Baseball’s Three Generation Families

“Loved that Stance!”

 

The Baseball Family TreeGrandfather, Father & Son Major Leaguers

Courtesy of Baseball Almanac.com

Grandfather Father Son(s) Order

Gus Bell
1950 – 1964

Buddy Bell
1972 – 1989

David Bell
1995 – 2006
2.
Mike Bell
2000 – 2000

Ray Boone
1948 – 1960

Bob Boone
1972 – 1990

Bret Boone
1992 – 2005
1.
Aaron Boone
1997 – 2009

Joe Coleman
1942 – 1955

Joe Coleman
1965 – 1979

Casey Coleman
2010 – Active
4.
Sammy Hairston
1951 – 1951
Jerry Hairston
1973 – 1989
Jerry Hairston, Jr.
1998 – 2013
3.
Scott Hairston
2004 – Active
Grandfather Father Son(s) Order
Grandfather, Father & Son Major Leaguers

There have only been four of them, but these families have left their own rare and special mark upon baseball history. Of all the thousands who, at least, have either magically Moonlight Grahamed their ways into a single official game box score since the late 19th century – or were simply struck out once as pinch hitters on the same day they were informed of their assignment to Wilkes-Barre, we also have these four families whose DNA/baseball culture mixes were strong enough to produce three direct descendant  big leaguers in a row.

Most of us know of the two most royal ones on our Baseball Almanac list. The Boones and the Bells have been lighting up the headlines quite literally now for generations. The Boones have made the latest noise this current off-season with the announcement that Aaron Boone is taking over as the new manager of the New York Yankees.

The rest of the Boones and all the Bells ring the same. And that’s loudly. It’s hard to find many dark corners of history since the post WWII Era in which none of their names arise. And they’ve each gone father, son, and two grandsons each in the wake they’ve left in the big sea of hindsight. Mike Bell’s 19-game total MLB career was pretty much a bust, but, hey. the man got there as did his brother, his father, and his grandfather – and none of them were busts. Plus, we do not have open access to news of injury or personal issues that may have halted the youngest Bell so early in the game.

The Coleman family pulls the steady cord when you look at their achievement records. If you go to Baseball Reference .com to research them, you may even see that steadiness in the eyes of each their photos. They were – all three of them – right-handed pitchers with steady records over several seasons. Grandfather Joe worked 1o years between 1942 and 1955, going 52-46, 4.38 as an all American Leaguer. Son Joe was 142-135, 3.70 over 15 seasons (1964-1979). Grandson Casey Coleman (2010-2012, 2014) was 8-13, 5.25 in four seasons. We don’t know if his recent absence from MLB is injury or performance related. Or maybe the family DNA battery simply ran out.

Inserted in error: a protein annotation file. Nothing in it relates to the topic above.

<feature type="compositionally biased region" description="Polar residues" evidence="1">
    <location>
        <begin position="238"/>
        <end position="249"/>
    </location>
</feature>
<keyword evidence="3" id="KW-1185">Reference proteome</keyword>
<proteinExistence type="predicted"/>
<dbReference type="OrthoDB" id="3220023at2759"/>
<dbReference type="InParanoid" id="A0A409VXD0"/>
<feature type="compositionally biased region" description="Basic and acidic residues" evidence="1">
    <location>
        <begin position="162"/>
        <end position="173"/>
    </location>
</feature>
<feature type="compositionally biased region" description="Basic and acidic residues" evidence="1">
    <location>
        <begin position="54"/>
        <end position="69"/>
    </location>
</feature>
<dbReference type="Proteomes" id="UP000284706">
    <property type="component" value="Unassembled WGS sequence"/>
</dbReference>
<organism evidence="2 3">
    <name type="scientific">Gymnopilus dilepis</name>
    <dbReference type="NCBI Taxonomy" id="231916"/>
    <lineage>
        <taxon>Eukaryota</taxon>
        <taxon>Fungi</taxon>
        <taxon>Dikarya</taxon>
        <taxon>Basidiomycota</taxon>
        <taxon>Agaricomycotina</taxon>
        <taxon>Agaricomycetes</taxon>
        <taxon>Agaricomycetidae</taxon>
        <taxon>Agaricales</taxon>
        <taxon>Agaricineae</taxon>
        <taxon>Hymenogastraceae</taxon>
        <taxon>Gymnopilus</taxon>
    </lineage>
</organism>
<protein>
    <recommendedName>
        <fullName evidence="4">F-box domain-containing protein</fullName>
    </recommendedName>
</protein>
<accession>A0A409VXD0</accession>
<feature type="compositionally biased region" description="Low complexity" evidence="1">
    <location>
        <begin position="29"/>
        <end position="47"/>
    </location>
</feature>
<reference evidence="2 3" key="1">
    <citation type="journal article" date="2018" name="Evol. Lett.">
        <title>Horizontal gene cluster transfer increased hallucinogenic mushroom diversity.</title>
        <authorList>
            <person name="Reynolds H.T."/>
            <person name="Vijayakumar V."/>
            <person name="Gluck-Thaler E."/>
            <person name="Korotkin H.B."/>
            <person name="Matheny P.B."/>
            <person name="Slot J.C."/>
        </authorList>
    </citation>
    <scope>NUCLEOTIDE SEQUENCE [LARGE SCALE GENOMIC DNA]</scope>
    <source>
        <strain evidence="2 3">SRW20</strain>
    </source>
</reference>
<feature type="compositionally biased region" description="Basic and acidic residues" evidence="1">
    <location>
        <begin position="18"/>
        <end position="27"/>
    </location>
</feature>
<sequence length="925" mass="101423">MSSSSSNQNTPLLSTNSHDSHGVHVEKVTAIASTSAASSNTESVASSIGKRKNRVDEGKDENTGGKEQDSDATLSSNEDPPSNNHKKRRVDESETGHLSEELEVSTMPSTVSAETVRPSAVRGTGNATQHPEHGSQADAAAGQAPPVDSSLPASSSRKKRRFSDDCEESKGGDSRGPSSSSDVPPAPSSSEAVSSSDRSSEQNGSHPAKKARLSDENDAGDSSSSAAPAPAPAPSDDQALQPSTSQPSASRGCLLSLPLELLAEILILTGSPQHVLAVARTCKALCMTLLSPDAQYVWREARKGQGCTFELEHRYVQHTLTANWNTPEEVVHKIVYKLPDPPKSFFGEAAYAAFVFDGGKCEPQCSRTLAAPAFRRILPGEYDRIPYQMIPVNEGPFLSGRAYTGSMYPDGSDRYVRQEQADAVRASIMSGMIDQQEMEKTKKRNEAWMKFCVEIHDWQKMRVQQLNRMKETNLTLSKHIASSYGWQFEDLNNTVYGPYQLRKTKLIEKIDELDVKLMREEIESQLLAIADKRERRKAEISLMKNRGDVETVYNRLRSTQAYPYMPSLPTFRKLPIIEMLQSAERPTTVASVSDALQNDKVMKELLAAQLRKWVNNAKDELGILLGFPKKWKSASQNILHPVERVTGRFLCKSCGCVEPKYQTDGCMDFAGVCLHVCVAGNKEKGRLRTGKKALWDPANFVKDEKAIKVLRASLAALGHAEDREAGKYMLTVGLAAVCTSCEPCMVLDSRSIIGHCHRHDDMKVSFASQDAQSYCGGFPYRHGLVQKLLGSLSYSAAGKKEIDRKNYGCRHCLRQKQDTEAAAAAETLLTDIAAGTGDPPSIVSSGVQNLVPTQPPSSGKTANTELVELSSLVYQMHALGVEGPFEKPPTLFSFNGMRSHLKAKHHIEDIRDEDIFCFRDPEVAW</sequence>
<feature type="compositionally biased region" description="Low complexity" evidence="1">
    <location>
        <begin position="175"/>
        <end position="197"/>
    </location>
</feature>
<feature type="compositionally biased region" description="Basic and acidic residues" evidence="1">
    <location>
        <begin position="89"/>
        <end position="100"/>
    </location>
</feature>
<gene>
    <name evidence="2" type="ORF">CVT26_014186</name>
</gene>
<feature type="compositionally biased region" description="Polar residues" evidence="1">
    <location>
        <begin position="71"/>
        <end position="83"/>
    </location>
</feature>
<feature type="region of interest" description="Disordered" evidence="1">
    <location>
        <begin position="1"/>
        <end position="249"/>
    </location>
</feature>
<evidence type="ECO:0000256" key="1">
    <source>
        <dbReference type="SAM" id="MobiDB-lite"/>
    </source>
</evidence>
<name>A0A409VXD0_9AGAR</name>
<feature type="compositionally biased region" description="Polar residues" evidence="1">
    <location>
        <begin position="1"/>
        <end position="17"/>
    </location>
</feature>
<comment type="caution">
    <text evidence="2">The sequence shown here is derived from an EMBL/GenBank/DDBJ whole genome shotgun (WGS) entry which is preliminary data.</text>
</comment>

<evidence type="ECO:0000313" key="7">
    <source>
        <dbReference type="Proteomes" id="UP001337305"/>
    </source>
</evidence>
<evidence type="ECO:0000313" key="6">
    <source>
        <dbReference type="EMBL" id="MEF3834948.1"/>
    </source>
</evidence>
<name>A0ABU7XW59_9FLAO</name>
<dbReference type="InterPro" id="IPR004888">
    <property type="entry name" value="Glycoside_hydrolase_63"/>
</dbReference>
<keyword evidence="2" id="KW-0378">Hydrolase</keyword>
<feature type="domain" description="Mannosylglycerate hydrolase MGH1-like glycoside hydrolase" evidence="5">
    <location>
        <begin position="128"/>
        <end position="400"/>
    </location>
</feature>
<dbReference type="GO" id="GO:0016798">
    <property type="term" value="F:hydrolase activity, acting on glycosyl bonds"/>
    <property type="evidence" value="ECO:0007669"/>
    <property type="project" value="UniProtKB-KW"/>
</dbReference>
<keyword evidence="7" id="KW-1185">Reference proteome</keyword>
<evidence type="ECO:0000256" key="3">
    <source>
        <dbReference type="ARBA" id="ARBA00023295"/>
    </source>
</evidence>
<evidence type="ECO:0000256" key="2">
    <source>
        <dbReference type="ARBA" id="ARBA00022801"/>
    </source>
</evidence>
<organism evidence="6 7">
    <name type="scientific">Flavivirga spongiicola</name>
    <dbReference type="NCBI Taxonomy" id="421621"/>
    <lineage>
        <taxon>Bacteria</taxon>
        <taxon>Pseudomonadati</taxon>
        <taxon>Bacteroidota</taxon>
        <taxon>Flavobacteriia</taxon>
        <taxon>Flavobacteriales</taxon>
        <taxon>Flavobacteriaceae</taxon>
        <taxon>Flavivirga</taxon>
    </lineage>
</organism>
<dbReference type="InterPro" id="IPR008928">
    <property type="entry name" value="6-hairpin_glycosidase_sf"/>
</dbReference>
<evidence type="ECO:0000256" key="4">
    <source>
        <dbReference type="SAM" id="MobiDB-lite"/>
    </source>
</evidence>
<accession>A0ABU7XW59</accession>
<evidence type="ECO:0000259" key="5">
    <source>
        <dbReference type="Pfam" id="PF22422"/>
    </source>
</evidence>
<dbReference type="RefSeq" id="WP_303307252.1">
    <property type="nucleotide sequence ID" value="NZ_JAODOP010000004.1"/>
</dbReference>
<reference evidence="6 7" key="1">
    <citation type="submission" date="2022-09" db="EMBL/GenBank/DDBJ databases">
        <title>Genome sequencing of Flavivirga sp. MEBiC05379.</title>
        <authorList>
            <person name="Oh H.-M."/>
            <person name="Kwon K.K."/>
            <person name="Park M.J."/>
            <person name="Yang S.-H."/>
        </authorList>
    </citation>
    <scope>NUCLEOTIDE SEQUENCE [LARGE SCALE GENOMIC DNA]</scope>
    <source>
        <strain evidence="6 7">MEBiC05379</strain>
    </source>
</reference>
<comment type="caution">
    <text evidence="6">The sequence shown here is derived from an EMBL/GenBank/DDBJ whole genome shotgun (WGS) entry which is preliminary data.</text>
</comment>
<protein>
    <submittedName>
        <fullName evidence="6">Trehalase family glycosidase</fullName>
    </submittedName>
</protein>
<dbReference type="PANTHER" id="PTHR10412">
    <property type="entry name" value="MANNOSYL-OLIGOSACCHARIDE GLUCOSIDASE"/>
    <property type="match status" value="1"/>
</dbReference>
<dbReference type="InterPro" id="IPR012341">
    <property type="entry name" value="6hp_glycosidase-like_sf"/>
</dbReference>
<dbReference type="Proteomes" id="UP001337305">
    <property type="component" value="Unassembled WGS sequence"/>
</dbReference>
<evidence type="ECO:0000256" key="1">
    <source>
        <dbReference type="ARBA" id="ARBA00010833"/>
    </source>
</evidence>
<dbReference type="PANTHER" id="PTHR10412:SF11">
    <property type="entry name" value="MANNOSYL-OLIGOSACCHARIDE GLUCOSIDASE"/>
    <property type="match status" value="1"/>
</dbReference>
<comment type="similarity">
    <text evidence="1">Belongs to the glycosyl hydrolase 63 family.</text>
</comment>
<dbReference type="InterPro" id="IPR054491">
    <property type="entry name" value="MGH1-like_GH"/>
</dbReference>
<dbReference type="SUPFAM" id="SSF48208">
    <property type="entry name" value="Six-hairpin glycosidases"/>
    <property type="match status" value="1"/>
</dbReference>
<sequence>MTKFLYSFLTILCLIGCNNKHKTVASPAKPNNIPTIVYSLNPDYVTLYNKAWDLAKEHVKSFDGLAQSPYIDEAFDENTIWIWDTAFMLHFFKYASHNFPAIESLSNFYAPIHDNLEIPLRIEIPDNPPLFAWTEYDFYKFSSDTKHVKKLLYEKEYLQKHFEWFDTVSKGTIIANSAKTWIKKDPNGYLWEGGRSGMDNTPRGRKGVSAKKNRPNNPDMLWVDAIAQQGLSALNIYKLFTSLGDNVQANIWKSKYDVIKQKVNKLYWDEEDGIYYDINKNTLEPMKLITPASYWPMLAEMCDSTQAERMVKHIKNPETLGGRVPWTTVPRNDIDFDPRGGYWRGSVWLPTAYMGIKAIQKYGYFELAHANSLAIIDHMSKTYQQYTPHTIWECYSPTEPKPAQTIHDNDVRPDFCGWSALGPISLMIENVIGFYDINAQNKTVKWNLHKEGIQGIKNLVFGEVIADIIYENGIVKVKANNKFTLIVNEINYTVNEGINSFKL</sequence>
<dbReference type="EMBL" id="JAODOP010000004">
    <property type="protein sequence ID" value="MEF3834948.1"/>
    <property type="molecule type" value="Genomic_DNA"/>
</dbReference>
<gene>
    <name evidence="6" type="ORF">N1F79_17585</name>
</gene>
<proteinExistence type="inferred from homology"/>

The Hairston family appearance here seems more fluky. At age 31, Sammy Hairston joined the Chicago White Sox on July 21, 1951 a one of the players coming over from the Negro Leagues in the years that followed Jackie Robinson. Hairston was there through August 26, 1951 and 2 for 5 as his total MLB record. If you hve to come late and leave early, may as well take a .400 BA with you on the waves good bye. And here’s fluky. If Sammy doesn’t get that whisky shot glance that summer, he and his family are not on this list today. Then comes Sammy’s son Jerry with a long career (1973-1989), followed by the direct grandsons of Sammy, – Jerry, Jr. (1998-2013) and Scott (204-Active).

Other families, like the early 20th century Delahantys, may have produced more direct family members as MLB siblings, but these four families, so far, are the first to do three joined direct descendant generations.

And who knows? Maybe one or more of these four families will make it four generations too.

 

********************

Bill McCurdy

Principal Writer, Editor, Publisher

The Pecan Park Eagle

 

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